Consumerism's deep roots in the psyche of US workers explains their reactions when real wages stopped rising in the 1970s and since. They simply kept on buying more commodities. To pay for them, workers took on more hours of labor and borrowed vast sums. Worker exhaustion rose accordingly, likewise the number of family members sent out to work (straining "family values" to the breaking point). Anxiety intensified over frightening family debt levels. In this situation, the current scandal of sub-prime mortgages was a predictable disaster waiting to happen.
The 150 year deal has been broken. The business side no longer needs it; it hasn't since the 1970s. That is why real wages stopped rising. Most workers just postponed facing that reality and its implications: by having more family members do more work and by heavy borrowing. Meanwhile, able and willing laborers abroad who accept wages far lower than in the US beckons. US corporations are moving to produce there. They will ship "home" the goods and services they produce abroad so long as US citizens can afford them. When that no longer pays, they will redirect shipments to the rest of the world market.
Consumerism was a necessary component of US capitalism from the 1820s to the 1970s. As an ideology uniquely suited to that capitalism, it was articulated, cultivated, and supported by different social groups. Whatever fun comedians and critics poke at consumerism, it was not some lovable human foible, nor some quirk of our culture. It was the glue holding US capitalism together for a long time. Even more important, business dissolved that glue in the 1970s, and now US workers have exhausted ways to postpone the results of that dissolution. Storms are rising.
Rick Wolff is Professor of Economics at University of Massachusetts at Amherst. He is the author of many books and articles, including (with Stephen Resnick) Class Theory and History: Capitalism and Communism in the U.S.S.R. (Routledge, 2002) and (with Stephen Resnick) New Departures in Marxian Theory (Routledge, 2006).
from Bruce Nestor <email@example.com> :
Date: 3 September 2008
Subject: Ramsey County Charges RNC 8 Under State Patriot Act, Alleges Acts of Terrorism.
In what appears to be the first use of criminal charges under the 2002 Minnesota version of the Federal Patriot Act, Ramsey County Prosecutors have formally charged 8 alleged leaders of the RNC Welcoming Committee with Conspiracy to Riot in Furtherance of Terrorism. Monica Bicking, Eryn Trimmer, Luce Guillen Givins, Erik Oseland, Nathanael Secor, Robert Czernik, Garrett Fitzgerald, and Max Spector, face up to 7 1/2 years in prison under the terrorism enhancement charge which allows for a 50% increase in the maximum penalty.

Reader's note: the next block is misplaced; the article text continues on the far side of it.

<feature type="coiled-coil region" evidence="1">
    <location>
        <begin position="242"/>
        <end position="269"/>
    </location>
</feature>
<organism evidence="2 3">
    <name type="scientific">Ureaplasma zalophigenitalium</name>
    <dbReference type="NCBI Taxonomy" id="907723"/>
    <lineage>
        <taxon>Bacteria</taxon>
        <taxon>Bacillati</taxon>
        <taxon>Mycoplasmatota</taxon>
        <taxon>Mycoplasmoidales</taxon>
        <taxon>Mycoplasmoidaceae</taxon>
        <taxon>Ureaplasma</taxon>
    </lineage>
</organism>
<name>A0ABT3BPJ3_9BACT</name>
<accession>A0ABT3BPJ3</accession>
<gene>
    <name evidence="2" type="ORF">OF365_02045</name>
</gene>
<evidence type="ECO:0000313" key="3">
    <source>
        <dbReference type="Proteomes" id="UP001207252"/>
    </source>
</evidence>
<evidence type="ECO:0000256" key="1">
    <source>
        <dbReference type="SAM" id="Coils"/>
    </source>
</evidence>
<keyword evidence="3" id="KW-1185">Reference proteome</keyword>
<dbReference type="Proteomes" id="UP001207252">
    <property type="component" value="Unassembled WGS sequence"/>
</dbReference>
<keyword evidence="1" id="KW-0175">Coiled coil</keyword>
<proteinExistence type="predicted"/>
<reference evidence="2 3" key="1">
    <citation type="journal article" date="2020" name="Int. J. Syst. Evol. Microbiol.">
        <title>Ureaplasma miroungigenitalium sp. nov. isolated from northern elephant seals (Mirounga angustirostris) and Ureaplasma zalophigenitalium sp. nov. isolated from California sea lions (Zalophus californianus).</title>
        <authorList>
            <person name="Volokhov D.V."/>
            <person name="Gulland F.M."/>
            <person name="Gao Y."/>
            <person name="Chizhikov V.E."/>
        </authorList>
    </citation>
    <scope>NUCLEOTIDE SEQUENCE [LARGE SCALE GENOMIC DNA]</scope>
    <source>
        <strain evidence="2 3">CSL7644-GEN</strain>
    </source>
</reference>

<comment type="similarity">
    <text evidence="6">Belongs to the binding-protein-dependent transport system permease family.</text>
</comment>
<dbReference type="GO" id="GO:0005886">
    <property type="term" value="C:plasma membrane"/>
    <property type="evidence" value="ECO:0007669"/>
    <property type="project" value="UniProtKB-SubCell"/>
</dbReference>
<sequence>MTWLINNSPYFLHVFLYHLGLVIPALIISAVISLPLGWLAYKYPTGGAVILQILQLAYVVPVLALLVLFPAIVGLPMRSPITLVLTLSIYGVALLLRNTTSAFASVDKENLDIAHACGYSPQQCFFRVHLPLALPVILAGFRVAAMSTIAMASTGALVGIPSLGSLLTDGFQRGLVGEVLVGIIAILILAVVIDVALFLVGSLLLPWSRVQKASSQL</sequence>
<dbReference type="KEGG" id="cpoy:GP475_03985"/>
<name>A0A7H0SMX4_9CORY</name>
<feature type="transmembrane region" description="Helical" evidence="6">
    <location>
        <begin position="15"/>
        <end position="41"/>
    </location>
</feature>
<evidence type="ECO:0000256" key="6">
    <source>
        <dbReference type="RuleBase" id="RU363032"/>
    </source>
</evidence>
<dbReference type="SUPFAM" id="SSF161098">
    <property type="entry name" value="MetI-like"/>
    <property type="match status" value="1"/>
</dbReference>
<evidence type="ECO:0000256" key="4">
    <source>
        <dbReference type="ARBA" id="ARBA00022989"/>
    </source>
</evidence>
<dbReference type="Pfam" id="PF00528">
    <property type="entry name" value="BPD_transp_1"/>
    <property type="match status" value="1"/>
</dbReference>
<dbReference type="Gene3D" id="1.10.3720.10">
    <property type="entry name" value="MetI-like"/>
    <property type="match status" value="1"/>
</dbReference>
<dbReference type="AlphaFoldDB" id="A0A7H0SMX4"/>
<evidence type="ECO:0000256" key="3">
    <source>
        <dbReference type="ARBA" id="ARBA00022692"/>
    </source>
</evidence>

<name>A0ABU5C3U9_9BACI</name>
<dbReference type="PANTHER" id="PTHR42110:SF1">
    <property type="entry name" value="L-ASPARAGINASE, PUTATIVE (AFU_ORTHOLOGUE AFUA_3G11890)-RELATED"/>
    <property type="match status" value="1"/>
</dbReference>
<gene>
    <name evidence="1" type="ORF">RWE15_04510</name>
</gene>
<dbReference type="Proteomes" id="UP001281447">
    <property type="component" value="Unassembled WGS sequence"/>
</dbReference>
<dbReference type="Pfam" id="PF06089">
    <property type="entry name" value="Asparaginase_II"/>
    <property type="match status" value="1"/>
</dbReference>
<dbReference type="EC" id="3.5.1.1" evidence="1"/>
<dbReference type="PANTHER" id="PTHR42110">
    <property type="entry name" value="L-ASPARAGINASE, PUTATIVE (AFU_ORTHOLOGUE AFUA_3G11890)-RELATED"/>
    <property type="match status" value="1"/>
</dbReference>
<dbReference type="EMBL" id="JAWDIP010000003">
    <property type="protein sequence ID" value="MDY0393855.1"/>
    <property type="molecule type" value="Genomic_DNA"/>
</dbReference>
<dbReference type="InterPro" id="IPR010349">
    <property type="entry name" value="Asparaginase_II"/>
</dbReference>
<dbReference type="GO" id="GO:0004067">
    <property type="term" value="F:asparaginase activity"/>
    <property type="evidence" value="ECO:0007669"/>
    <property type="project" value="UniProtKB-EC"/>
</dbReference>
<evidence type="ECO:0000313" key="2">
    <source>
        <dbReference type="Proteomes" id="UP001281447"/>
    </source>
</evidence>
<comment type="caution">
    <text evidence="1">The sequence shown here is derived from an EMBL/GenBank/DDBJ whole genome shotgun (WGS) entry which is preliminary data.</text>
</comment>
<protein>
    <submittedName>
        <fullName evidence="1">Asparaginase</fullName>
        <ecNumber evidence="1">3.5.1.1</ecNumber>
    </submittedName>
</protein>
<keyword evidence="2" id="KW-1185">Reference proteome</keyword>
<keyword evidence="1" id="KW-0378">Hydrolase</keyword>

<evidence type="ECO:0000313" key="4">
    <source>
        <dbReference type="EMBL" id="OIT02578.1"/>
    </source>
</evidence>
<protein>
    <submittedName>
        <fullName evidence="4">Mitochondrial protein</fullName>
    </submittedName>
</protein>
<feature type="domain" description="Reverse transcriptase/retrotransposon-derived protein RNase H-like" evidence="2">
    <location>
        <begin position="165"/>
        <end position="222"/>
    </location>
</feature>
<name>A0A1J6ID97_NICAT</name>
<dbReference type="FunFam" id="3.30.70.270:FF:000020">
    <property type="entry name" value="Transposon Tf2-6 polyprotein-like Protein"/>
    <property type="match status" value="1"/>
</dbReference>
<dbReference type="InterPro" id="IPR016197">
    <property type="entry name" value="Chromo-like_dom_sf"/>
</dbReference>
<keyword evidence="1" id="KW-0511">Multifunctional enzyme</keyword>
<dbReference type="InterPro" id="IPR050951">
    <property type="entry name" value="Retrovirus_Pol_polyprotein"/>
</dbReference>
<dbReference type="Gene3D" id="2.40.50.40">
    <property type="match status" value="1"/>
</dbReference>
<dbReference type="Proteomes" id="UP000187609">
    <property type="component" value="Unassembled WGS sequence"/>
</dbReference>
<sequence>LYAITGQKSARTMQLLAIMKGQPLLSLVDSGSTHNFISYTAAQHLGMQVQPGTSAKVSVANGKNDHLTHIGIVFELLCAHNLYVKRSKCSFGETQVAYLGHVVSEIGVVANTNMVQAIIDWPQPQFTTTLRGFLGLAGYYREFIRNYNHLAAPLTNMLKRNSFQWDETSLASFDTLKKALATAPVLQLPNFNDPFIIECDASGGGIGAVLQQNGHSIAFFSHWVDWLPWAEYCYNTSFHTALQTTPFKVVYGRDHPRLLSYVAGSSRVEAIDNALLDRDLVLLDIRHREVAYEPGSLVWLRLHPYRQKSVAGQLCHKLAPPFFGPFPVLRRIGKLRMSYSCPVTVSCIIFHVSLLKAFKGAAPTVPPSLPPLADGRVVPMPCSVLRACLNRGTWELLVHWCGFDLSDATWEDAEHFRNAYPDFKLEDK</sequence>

Affidavits released by law enforcement which were filed in support of the search warrants used in raids over the weekend, and used to support probable cause for the arrest warrants, are based on paid, confidential informants who infiltrated the RNCWC on behalf of law enforcement. They allege that members of the group sought to kidnap delegates to the RNC, assault police officers with firebombs and explosives, and sabotage airports in St. Paul. Evidence released to date does not corroborate these allegations with physical evidence or provide any other evidence for these
allegations than the claims of the informants. Based on past abuses of such informants by law enforcement, the National Lawyers Guild is concerned that such police informants have incentives to lie and exaggerate threats of violence and to also act as provacateurs in raising and urging support for acts of violence.
"These charges are an effort to equate publicly stated plans to blockade traffic and disrupt the RNC as being the same as acts of terrorism. This both trivializes real violence and attempts to place the stated political views of the Defendants on trial," said Bruce Nestor, President of the Minnesota Chapter of the National Lawyers Guild. "The charges represent an abuse of the criminal justice system and seek to intimidate any person organizing large scale public demonstrations potentially involving civil disobedience, he said."